As of the last state-level campaign finance report, filed in January, the state party listed $263,745.98 cash on hand in its state account. It listed $180,795.14 on hand in its federal account as of its latest FEC report, filed at the end of February.
Even more worrying to donors and Republican elected officials, though, is that Spiker’s administration decided last year to abandon the practice of previous RPI Chairman Matt Strawn of allocating federal and state funds to pay qualified party expenses. Federal election law allows state parties to use their state account to pay a large portion of party expenses such as salary, convention hosting and other overhead costs. Every well-run, state party uses this practice.
But Spiker’s administration used federal dollars to pay for convention expenses, RPI salaries and contributions to state-level candidates, among other expenditures, according to a source with knowledge of RPI’s transactions. The party failed to use allocation for several months in 2012 but finally reverted to the old practice recently after private criticism.
The Federal Election Commission sets an allocation ratio to determine the amount of federal funds—ranging from 15-36 percent—that the party can use for its qualified expenses. Although complex, using an allocation ratio can save the party hundreds of thousands of dollars because it can accept unlimited contributions to its state account while contributions to its federal account are limited.
The party’s 2012 year-end FEC report shows the party did not use allocation for any of their 2012 spending. Other state parties that have no contribution limits, such as Missouri and Virginia, use allocation formulas.
A party insider estimates that RPI is burning $20,000 to $30,000 a month. The committee clearly has a negative net operating income, meaning that it spends more money than it takes in. Spiker started at RPI last year with an $800,000 balance, which has dwindled to about $400,000.
Donors and GOP operatives are also critical of Spiker and RPI executive director Steve Bierfeldt for boasting about their fundraising prowess while ignoring past large donors to RPI, many of whom have stopped giving to the party as long as Spiker holds the reigns and declines to engage in outreach efforts to traditional GOP donors. The vast majority of RPI funds have come from RNC transfers, as well as transfers from statehouse campaigns directed for legislative campaign efforts.
RPI leadership has netted some contributions from the liberty movement—including $15,000 from Ron Paul, $5,000 from Rand Paul, about $100,000 from a Florida fundraiser attended by Paul supporters. But Spiker has declined to personally ask Ron Paul for a six-figure contribution from his $1.1 million presidential campaign account or to send out a “money bomb” email to his supporters asking for contributions to RPI.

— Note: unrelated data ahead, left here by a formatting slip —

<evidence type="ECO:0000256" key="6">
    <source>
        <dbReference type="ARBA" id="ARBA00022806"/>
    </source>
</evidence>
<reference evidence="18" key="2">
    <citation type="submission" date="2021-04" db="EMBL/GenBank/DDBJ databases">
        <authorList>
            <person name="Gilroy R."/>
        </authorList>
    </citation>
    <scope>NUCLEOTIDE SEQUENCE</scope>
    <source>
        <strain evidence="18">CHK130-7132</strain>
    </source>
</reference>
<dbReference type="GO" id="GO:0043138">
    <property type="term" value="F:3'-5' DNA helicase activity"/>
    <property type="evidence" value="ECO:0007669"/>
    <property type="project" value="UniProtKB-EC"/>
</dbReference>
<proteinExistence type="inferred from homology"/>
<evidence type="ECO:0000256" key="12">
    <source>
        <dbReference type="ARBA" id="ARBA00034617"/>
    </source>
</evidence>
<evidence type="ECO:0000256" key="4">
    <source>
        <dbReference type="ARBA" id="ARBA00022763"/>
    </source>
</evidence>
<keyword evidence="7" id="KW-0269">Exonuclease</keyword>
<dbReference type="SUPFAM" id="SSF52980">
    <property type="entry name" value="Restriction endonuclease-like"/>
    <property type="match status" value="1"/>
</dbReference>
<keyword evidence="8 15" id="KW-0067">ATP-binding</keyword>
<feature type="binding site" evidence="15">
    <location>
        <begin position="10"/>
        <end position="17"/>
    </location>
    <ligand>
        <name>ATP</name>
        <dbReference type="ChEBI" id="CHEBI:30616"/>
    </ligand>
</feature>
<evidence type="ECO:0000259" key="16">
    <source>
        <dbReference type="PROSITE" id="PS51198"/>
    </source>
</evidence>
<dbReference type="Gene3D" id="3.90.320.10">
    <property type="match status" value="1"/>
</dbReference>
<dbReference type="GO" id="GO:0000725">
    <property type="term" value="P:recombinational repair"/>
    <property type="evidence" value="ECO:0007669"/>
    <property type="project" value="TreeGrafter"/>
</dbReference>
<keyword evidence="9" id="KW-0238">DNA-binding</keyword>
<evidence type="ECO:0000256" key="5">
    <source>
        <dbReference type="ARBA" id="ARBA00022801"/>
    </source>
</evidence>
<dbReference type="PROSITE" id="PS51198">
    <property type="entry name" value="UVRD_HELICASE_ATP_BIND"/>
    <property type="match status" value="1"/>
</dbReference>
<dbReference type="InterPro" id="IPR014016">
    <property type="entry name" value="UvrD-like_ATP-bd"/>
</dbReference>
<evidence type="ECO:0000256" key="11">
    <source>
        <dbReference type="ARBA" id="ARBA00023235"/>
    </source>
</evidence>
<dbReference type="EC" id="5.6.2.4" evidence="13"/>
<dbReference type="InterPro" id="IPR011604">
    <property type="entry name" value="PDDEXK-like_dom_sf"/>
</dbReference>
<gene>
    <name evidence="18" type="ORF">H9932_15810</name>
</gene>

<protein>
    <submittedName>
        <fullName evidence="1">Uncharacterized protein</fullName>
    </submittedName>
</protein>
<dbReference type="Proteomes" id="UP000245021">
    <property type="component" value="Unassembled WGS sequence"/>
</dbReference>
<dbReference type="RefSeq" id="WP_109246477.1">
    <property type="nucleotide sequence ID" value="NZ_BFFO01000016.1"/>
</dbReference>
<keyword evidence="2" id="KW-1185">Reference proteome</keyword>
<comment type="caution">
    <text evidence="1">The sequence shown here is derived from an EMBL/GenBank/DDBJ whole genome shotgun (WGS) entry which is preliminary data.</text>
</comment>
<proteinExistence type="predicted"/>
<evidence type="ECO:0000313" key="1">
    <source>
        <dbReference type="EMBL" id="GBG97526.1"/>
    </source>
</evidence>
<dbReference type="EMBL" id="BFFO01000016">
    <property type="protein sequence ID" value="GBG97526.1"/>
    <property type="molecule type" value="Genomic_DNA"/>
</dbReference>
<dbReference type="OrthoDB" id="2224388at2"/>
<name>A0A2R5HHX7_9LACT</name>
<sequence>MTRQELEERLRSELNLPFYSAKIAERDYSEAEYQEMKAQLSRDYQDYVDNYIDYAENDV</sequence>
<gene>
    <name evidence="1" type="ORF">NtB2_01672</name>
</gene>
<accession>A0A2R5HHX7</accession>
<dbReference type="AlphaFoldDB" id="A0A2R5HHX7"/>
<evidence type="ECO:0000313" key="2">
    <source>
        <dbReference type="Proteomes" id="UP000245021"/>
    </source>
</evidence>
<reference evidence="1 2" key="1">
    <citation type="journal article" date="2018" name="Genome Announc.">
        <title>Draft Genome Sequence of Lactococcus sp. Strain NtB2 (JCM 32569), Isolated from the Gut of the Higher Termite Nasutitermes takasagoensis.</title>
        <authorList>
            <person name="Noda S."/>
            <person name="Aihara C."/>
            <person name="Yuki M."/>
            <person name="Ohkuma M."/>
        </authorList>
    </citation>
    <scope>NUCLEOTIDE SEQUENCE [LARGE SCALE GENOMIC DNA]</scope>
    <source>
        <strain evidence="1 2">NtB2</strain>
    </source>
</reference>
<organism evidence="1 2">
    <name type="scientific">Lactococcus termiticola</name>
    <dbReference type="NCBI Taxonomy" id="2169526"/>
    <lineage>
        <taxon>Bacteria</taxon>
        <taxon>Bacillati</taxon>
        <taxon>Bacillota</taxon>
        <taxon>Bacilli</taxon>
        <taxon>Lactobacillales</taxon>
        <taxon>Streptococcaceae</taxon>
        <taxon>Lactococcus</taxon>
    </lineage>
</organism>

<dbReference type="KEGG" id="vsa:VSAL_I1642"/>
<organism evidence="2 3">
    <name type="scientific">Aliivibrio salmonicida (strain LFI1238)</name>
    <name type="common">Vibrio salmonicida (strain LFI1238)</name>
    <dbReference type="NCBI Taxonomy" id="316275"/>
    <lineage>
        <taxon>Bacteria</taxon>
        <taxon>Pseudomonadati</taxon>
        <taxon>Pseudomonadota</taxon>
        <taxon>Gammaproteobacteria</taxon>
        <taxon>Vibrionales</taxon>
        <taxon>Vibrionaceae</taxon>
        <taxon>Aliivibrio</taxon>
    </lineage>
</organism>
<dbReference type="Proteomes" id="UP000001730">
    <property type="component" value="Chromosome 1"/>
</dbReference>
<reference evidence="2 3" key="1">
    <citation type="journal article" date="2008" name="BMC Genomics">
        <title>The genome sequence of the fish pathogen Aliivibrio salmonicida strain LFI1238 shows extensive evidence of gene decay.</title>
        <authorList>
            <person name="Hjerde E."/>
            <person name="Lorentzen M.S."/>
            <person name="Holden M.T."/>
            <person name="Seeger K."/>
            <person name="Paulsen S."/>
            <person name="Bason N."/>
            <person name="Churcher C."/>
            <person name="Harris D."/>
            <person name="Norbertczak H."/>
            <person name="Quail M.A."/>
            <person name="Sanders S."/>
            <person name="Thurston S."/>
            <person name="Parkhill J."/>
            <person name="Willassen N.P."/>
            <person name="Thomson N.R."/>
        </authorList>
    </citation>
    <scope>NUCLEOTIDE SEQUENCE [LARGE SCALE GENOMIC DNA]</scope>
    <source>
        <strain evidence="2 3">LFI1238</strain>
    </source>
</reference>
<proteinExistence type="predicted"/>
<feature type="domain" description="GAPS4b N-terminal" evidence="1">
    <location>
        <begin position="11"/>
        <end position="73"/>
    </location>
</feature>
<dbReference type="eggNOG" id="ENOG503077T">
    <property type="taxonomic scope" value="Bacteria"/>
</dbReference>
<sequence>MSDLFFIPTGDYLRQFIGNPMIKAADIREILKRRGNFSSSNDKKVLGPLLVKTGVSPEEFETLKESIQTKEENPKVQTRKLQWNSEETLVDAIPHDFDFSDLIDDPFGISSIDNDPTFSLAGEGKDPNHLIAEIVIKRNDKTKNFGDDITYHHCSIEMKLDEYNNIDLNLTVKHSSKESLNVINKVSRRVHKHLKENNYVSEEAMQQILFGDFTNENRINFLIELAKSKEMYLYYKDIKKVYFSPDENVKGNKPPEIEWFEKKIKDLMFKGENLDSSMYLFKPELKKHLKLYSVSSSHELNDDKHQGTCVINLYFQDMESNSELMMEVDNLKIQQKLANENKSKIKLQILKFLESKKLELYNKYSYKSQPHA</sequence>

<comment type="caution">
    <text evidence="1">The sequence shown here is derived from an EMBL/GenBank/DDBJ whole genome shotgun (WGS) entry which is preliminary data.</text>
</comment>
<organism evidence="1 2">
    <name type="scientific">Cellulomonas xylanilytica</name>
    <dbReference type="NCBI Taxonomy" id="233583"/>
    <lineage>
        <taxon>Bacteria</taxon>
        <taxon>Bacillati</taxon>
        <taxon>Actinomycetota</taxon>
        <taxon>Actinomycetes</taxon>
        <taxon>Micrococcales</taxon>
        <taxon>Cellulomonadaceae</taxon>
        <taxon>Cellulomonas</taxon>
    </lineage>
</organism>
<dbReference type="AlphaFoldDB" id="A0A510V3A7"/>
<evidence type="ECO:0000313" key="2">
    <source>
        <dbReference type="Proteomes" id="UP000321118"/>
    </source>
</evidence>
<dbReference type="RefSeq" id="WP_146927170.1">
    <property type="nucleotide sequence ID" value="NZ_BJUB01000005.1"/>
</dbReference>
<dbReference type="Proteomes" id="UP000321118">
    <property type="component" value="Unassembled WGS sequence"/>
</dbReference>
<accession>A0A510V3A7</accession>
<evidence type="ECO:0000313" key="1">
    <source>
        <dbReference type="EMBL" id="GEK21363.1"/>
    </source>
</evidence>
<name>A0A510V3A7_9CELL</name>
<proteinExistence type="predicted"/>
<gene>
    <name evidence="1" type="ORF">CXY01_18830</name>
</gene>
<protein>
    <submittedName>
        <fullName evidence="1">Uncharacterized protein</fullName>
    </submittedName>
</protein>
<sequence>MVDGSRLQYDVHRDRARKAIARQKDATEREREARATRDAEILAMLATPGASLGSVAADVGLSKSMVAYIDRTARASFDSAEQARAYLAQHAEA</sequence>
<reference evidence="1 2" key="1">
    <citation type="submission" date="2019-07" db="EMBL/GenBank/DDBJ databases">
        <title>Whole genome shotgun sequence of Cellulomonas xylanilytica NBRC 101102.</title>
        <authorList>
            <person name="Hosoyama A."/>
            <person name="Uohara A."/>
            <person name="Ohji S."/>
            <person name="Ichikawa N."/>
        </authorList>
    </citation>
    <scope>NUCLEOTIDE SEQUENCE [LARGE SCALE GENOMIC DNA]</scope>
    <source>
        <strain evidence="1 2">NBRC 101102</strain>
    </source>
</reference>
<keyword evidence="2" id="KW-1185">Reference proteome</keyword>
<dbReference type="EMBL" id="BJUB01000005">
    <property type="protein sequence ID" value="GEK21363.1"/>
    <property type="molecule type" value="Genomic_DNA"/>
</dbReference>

“A.J. doesn’t have same cult following as Ron Paul,” said a source with knowledge of the party’s finances. “The self-described liberty movement just doesn’t treat people very well.”
Internal debate over closed session to discuss caucuses and RNC report
Multiple SCC members questioned why the committee needed to discuss caucus-related issues in a closed executive session. Another SCC member told TIR that it makes sense to discuss the party’s FEC audit in closed session but sharply criticized the party for seeking to avoid diverse input on the RNC’s Growth & Opportunity Project report, released last month, and discussion on the Iowa precinct caucuses.
“I imagine that they’re doing that to not have all opinions heard,” said one SCC member, who declined to speak on the record in favor of private discussions to change other committee members’ minds.
The party’s organization committee, which includes SCC members Steve Scheffler, Gopal Krishna, Bob Anderson and Chad Steenhoek, will meet before the party’s full meeting Saturday. The party is expected to debate the caucus to convention process in Iowa, including lessons learned from 2012, the future of the Ames Straw Poll and early planning for the 2014 caucuses, which will determine delegates to the 2014 state convention.
SCC member Jamie Johnson, who represents Republicans in the Fourth Congressional District, said he plans to oppose Spiker’s preference for a closed chat. Johnson, who stressed that he remains open to collaborative, cordial dialogue with anyone on the committee, said that it’s in RPI’s best interest to have a sunshine policy on issues of importance to all registered Republicans.